Monday, November 5, 2012
Man walked out of mental hospital just 12 days after being locked up.
A judge is to review the sentence on a mallet attacker after learning he was allowed to walk out of a mental hospital just 12 days after being locked up.
Kris Chastey was sent to the hospital after launching a savage attack on his ex partner who he handcuffed to her bed and held prisoner for two hours.
The victim was horrified when she learned that he was allowed unsupervised leave from the unit in Bridgwater, Somerset, less than two weeks after he was sentenced at Exeter Crown Court.
Chastey is suffering from a serious psychotic illness caused by an addiction to cannabis which started when he was just 13. He us being treated at Ash Ward at the Broadway Health Park in Bridgwater
Chastey, aged 30, of Misden Cottages, Folly Gate, admitted causing grievous bodily harm with intent to his ex girlfriend at her home in Talaton, East Devon.
He was made subject of a hospital order by Judge Barry Cotter, QC, who did not make any further restriction on his liberty because he believed he could not be released without the approval of a mental health tribunal.
At the time he described the victim’s ordeal as a ‘prolonged and terrifying attack’ which would normally justify a jail term of at least six years.
Judge Cotter brought the case back to court after learning that Chastey was allowed to visit his parents unsupervised on October 17, 12 days after his sentence.
He has ordered the case to be relisted so he can consider if it is necessary to impose a section 41 order which will ensure Chastey’s detention at the hospital.
He said: “I did something which was wrong in law. I passed a sentence with a degree of restriction, which you cannot do without making a restriction order.
“It was clear I had concerns. I would be astonished if his treatment has been successful in such a short time.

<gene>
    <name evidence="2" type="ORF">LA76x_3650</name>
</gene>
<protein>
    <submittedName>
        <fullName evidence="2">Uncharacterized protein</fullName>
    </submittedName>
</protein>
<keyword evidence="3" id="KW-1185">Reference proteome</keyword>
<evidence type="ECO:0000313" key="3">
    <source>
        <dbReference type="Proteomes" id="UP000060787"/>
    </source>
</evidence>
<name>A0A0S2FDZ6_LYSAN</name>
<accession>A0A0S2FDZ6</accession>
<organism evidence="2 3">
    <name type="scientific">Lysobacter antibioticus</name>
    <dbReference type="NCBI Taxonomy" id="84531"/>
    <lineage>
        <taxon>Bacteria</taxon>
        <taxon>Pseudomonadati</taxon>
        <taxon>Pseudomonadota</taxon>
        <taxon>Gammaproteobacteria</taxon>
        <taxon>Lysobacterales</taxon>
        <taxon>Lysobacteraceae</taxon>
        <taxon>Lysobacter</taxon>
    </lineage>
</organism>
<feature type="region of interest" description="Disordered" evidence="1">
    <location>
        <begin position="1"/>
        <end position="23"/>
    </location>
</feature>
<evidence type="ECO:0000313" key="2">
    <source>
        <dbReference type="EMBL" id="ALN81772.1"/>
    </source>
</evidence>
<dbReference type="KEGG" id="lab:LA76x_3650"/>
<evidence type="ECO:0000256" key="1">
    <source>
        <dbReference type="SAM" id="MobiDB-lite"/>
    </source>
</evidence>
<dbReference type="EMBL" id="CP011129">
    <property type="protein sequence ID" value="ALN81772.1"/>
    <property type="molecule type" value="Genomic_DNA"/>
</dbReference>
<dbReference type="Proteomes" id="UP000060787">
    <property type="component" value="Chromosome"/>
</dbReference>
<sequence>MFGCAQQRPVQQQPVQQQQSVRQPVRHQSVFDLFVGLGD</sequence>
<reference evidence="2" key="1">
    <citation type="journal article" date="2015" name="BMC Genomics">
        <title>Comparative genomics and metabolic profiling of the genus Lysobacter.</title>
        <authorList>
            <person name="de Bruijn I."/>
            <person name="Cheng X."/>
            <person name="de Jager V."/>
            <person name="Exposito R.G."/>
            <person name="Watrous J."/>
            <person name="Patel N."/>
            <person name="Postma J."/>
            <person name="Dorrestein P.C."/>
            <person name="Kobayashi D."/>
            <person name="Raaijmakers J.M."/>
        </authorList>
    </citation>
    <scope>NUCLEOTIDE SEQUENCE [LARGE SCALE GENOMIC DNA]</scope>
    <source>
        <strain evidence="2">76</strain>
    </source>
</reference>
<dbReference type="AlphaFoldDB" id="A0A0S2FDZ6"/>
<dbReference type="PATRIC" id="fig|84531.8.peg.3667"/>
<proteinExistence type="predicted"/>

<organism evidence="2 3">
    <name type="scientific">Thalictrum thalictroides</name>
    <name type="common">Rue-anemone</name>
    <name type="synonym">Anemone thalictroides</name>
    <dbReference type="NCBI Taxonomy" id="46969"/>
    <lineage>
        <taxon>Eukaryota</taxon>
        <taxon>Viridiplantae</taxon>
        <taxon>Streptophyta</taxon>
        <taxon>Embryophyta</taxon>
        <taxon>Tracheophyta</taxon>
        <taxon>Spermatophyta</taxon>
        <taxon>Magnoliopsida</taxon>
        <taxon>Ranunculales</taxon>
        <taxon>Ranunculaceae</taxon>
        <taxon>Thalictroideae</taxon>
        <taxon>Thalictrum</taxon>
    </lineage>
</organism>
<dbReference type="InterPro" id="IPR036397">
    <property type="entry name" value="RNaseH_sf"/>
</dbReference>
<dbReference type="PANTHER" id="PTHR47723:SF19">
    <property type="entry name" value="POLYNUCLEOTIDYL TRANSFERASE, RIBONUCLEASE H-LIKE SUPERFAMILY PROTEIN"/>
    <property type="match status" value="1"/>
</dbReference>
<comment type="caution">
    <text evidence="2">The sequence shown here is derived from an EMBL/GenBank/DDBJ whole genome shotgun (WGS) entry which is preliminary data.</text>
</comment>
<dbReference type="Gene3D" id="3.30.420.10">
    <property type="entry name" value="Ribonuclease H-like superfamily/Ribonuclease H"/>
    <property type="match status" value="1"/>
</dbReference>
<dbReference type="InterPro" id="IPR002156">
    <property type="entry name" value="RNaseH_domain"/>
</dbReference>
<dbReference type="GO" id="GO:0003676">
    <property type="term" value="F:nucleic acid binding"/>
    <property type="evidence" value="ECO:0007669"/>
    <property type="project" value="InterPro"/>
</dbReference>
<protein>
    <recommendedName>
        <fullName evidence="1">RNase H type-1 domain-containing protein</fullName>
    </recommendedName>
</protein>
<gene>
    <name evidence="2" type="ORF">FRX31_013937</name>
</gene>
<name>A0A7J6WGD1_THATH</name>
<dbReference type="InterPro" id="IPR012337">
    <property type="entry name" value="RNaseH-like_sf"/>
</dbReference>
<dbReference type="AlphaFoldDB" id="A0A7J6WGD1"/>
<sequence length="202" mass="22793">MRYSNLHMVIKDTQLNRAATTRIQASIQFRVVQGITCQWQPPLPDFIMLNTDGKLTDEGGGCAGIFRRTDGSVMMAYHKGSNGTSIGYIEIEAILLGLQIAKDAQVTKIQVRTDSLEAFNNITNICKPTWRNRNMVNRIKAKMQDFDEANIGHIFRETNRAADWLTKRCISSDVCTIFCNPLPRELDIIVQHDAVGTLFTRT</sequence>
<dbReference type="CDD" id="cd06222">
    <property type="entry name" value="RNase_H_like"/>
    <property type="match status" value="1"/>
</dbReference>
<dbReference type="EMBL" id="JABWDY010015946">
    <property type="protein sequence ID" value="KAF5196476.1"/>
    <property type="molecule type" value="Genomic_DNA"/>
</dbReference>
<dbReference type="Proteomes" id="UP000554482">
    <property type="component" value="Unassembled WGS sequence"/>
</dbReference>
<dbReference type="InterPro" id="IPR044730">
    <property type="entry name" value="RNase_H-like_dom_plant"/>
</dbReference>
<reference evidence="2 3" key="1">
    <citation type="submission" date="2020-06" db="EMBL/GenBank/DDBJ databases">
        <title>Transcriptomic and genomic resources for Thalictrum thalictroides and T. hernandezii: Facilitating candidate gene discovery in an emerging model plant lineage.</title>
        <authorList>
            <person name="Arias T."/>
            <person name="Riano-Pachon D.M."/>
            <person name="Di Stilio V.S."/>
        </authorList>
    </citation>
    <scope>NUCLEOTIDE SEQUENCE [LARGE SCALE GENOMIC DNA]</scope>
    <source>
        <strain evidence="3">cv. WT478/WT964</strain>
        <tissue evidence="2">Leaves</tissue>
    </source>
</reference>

“I founded my analysis of risk on something that was wrong because I factored in the belief he could not be released without a mental health tribunal, which is not the case.”
The Judge said he may still make a simple hospital order without restrictions once he has heard from the consultant psychiatrist who is treating Chastey.
He adjourned the case for a further hearing when he and the defendant can attend in person or by video link.
Miss Emily Pitts, prosecuting, said the parents contacted the victim, who complained to her police liaison team.
She said: “The Crown were surprised, to put it lightly, that 12 days after he was sentenced, he was released unsupervised to spend the day with his parents.
“The victim was not contacted by the hospital and only learned of his release when his parents contacted her. She was very considerably concerned and surprised at him being granted his freedom on day release in this way.
“She does not want to be looking over her shoulder and would like the reassurance of a few years breathing space.”
Mr Simon Burns, defending, said there were reports from three doctors, none of whom recommended a restriction order, and said it would be a ‘draconian step’ to impose one in those circumstances.
In the original hearing, the court was told how Chastey broke into his ex girlfriend’s home and attacked her with a mallet as she slept.
She was woken by the blow and while she was still dazed he handcuffed her and later bound and gagged her with gaffer tape.
She feared she was about to be tortured when he produced a tool box but he then used it to rig up a makeshift gallows on a ceiling beam.
He threatened to hang himself in front of her but after two hours she talked him out of it and he left. She called the police and his van was stopped at Ide on the A 30 as he drove home.
The attack has had long lasting effects on the victim who said in an impact statement: “I can’t escape. Every time I lie down I see him standing over me and the blood on my pillow when he forced onto my face as he handcuffed me.”